“This is great news for Becky, and while our work is not done yet, today’s ruling jibes with similar rulings in other courts across the country,” said Avatara Smith-Carrington, Tyron Garner Memorial Law Fellow, Lambda Legal. “It is our hope that courts recognize and address discrimination when they see it, and nowhere is it more visible than in these stark attacks against trans youth.”

“Becky — like all students — should have the opportunity to try out for a sports team and play with her peers,” said Josh Block, senior staff attorney with the ACLU LGBTQ & HIV Project. “We hope this also sends a message to other states to stop demonizing trans kids to score political points and to let these kids live their lives in peace.” 

“We’ve said all along this cruel legislation would not survive a legal challenge, and we’re encouraged by the court’s decision today,” said ACLU-WV Legal Director Loree Stark. “We hope trans kids throughout West Virginia who felt attacked and wronged by the passage of this legislation are feeling empowered by today’s news.”

“We are extremely gratified — for Becky, and for all trans youth — at the court’s recognition that the law and the facts clearly support treating people who are transgender fairly and equally. Discrimination has no place in schools or anywhere else,” said Kathleen Hartnett of Cooley LLP.

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Conservative groups attack proposed Alabama capital city’s LGBTQ law

Allege law requires Christians to violate their religious beliefs

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Alabama State Capitol, HIV, gay news, Washington Blade
Alabama State Capitol (Blade file photo by Michael Key)

MONTGOMERY – The Alabama capital’s City Council is being urged to reject a proposed ordinance that would make sexual orientation and gender identity protected classes under the law.  Matthew Clark, the Executive Director of the conservative Alabama Center for Law and Liberty sent a letter on behalf of his group and six allied organizations asking the Council to abandon a vote implementing the ordnance.

According to the letter, the groups allege that the law would require Christians to violate their religious beliefs or face fines under certain circumstances. Prominent among the other signatures is Mathew D. Staver, Chairman of Liberty Counsel which the Southern Poverty Law Center lists as an extremist anti-LGBTQ hate group.

The SPLC, which has its headquarters in Montgomery, writes; “The Liberty Counsel has also been active in the battle against same-sex marriage and hate crimes legislation, which it claimed in a 2007 news release to be “’thought crimes’ laws that violate the right to freedom of speech and of conscience” and will “have a chilling effect on people who have moral or religious objections to homosexual behavior.” In that same release, the Liberty Counsel falsely claimed that the brutal murder of Matthew Shepard in Laramie, Wyo., had nothing to do with homosexuality, but instead was “a bungled robbery.”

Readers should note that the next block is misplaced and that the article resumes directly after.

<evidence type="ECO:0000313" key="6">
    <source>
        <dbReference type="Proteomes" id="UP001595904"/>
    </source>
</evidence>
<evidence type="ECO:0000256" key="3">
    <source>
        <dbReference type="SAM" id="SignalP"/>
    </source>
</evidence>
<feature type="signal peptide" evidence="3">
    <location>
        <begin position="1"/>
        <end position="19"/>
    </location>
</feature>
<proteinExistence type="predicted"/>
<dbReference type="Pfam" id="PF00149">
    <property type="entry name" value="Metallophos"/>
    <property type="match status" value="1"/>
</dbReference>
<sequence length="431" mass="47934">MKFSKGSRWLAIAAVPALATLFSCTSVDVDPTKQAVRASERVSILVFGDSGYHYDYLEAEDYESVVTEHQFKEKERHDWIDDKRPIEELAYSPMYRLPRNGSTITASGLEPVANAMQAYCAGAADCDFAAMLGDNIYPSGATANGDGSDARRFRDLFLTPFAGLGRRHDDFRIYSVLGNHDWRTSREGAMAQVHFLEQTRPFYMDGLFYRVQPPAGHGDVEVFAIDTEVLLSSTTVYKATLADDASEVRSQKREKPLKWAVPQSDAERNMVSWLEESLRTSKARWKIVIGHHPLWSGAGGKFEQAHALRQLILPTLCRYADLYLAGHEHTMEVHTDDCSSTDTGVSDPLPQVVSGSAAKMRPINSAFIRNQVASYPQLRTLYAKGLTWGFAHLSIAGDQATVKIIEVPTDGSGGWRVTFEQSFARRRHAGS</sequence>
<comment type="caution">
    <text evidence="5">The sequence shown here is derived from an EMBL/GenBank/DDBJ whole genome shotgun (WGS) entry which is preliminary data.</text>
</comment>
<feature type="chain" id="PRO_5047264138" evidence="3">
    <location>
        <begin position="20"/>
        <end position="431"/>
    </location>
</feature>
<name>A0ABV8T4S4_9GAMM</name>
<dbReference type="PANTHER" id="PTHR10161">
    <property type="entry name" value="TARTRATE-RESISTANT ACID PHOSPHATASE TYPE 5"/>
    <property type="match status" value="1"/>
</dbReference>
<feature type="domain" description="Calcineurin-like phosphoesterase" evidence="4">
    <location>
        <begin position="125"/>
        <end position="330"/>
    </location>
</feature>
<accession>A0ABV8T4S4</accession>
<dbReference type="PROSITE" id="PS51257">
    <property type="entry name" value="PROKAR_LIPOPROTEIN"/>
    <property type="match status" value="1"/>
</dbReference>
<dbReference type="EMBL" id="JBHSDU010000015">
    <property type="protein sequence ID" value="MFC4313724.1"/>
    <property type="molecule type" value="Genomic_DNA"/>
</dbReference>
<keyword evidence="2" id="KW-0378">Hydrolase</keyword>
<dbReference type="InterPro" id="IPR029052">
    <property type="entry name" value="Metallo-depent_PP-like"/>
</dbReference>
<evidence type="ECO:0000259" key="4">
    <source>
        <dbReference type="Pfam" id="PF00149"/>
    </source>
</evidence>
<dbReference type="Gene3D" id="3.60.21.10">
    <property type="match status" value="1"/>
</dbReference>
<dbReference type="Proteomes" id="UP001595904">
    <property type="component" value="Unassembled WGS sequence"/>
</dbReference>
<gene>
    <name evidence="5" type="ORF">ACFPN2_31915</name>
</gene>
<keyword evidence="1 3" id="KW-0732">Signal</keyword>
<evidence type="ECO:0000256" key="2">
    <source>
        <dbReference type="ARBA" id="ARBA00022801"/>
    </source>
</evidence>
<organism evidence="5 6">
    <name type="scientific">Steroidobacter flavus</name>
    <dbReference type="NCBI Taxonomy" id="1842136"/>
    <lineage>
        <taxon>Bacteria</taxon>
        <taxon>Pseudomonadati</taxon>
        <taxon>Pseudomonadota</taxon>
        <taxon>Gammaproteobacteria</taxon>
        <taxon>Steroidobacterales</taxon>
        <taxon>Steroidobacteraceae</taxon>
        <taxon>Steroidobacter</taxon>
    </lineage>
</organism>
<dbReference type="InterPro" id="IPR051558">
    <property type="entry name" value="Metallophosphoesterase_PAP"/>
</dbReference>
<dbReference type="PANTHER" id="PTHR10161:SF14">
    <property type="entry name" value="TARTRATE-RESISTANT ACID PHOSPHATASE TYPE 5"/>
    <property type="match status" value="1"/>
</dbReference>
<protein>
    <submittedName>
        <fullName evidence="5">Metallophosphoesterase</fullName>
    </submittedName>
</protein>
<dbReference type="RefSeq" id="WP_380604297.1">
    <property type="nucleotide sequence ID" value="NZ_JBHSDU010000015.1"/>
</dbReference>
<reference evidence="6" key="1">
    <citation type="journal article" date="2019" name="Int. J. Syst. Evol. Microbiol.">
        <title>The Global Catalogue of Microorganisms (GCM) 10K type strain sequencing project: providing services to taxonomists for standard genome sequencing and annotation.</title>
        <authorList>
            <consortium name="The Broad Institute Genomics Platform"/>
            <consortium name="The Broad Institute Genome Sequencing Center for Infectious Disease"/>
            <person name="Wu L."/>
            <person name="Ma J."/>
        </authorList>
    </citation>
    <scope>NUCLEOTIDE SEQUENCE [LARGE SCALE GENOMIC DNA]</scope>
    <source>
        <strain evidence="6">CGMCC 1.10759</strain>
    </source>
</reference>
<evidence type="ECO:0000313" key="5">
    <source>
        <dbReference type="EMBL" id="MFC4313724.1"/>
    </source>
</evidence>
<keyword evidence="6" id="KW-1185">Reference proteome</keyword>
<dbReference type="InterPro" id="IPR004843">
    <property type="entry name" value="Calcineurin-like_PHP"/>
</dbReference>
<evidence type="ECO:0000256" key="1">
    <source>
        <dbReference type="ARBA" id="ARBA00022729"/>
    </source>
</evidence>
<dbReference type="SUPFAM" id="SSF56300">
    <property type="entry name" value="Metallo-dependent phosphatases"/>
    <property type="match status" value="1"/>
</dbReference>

In the letter Clark noted; ““As we read the ordinance, churches could be fined if they refuse to allow transgender people to use the bathroom of their choice, and they might be fined if they refused to let same-sex couples use their facilities for weddings,” Clark said. “They could also be fined if they declined to hire non-ministerial personnel, such as facility managers or secretaries, whose sexual orientation or gender identity contradicts the tenants of the church’s faith.”

“Christian schools, small business owners, and homeowners are also in the crosshairs. Schools could face liability if they decline to let transgender students use the locker rooms of their choice,” Clark said. “Small business owners like Jack Phillips [referring to Masterpiece Cakeshop v. Colorado Civil Rights Commission] could face liability. And homeowners who list their homes on Airbnb could be fined if they declined to let a same-sex couple engage in sexual activities in their home that violate the tenants of their faith.”

Clark then warned the City Council that if it passes the ordinance, litigation could result and the City would likely lose.

The Montgomery Advertiser reported last month that City Mayor Steven Reed said a council vote in favor of the LGTBQ nondiscrimination ordinance that’s now being drafted in Montgomery would send a message. 

“There are signals that communities can send, and this is an important signal not only to those residents that live here right now but people all over the country that have maybe one idea of Alabama and Montgomery, and we want to show them that there’s a different reality here,” he said. 

Reed and his team have been working with the Human Rights Campaign and other advocacy groups to draft an ordinance that would expand protections for LGBTQ residents in the state’s capital city. The proposed measure, which would specifically target discrimination in government, employment and housing based on sexual orientation or gender identity the Advertiser reported.